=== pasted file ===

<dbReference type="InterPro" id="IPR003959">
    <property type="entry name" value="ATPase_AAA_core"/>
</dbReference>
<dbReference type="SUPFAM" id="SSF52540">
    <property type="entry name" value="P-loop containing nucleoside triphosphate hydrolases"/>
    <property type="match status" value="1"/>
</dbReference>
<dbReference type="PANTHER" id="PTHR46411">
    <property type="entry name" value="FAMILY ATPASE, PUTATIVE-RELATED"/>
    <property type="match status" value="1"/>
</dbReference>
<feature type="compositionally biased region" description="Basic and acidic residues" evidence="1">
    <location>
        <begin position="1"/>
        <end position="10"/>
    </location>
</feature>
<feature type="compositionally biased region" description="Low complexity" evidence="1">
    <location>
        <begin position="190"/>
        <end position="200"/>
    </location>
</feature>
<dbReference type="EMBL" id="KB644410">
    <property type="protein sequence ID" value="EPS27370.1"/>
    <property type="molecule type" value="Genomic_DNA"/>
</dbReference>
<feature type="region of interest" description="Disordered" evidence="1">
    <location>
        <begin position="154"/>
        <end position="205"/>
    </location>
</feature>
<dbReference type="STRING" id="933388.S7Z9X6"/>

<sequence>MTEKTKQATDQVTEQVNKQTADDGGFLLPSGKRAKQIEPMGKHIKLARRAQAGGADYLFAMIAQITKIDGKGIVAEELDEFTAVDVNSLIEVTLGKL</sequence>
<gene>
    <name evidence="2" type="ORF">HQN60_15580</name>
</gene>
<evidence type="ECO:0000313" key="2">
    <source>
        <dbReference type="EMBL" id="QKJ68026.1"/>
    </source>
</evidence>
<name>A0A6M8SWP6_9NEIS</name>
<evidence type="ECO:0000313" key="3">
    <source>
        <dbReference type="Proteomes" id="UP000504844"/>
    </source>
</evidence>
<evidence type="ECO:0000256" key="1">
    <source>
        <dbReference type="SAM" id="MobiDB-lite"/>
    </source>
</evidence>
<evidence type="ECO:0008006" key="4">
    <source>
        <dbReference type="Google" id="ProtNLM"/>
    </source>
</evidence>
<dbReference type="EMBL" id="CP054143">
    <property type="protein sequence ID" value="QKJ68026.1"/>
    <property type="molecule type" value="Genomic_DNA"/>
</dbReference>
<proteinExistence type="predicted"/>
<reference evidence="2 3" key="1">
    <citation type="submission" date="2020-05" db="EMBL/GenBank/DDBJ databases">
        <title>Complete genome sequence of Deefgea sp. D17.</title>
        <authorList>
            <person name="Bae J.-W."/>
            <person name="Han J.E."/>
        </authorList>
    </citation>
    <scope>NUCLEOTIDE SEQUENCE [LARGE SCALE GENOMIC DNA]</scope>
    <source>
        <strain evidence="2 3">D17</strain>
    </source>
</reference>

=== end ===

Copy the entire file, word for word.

<dbReference type="InterPro" id="IPR003959">
    <property type="entry name" value="ATPase_AAA_core"/>
</dbReference>
<dbReference type="SUPFAM" id="SSF52540">
    <property type="entry name" value="P-loop containing nucleoside triphosphate hydrolases"/>
    <property type="match status" value="1"/>
</dbReference>
<dbReference type="PANTHER" id="PTHR46411">
    <property type="entry name" value="FAMILY ATPASE, PUTATIVE-RELATED"/>
    <property type="match status" value="1"/>
</dbReference>
<feature type="compositionally biased region" description="Basic and acidic residues" evidence="1">
    <location>
        <begin position="1"/>
        <end position="10"/>
    </location>
</feature>
<feature type="compositionally biased region" description="Low complexity" evidence="1">
    <location>
        <begin position="190"/>
        <end position="200"/>
    </location>
</feature>
<dbReference type="EMBL" id="KB644410">
    <property type="protein sequence ID" value="EPS27370.1"/>
    <property type="molecule type" value="Genomic_DNA"/>
</dbReference>
<feature type="region of interest" description="Disordered" evidence="1">
    <location>
        <begin position="154"/>
        <end position="205"/>
    </location>
</feature>
<dbReference type="STRING" id="933388.S7Z9X6"/>

<sequence>MTEKTKQATDQVTEQVNKQTADDGGFLLPSGKRAKQIEPMGKHIKLARRAQAGGADYLFAMIAQITKIDGKGIVAEELDEFTAVDVNSLIEVTLGKL</sequence>
<gene>
    <name evidence="2" type="ORF">HQN60_15580</name>
</gene>
<evidence type="ECO:0000313" key="2">
    <source>
        <dbReference type="EMBL" id="QKJ68026.1"/>
    </source>
</evidence>
<name>A0A6M8SWP6_9NEIS</name>
<evidence type="ECO:0000313" key="3">
    <source>
        <dbReference type="Proteomes" id="UP000504844"/>
    </source>
</evidence>
<evidence type="ECO:0000256" key="1">
    <source>
        <dbReference type="SAM" id="MobiDB-lite"/>
    </source>
</evidence>
<evidence type="ECO:0008006" key="4">
    <source>
        <dbReference type="Google" id="ProtNLM"/>
    </source>
</evidence>
<dbReference type="EMBL" id="CP054143">
    <property type="protein sequence ID" value="QKJ68026.1"/>
    <property type="molecule type" value="Genomic_DNA"/>
</dbReference>
<proteinExistence type="predicted"/>
<reference evidence="2 3" key="1">
    <citation type="submission" date="2020-05" db="EMBL/GenBank/DDBJ databases">
        <title>Complete genome sequence of Deefgea sp. D17.</title>
        <authorList>
            <person name="Bae J.-W."/>
            <person name="Han J.E."/>
        </authorList>
    </citation>
    <scope>NUCLEOTIDE SEQUENCE [LARGE SCALE GENOMIC DNA]</scope>
    <source>
        <strain evidence="2 3">D17</strain>
    </source>
</reference>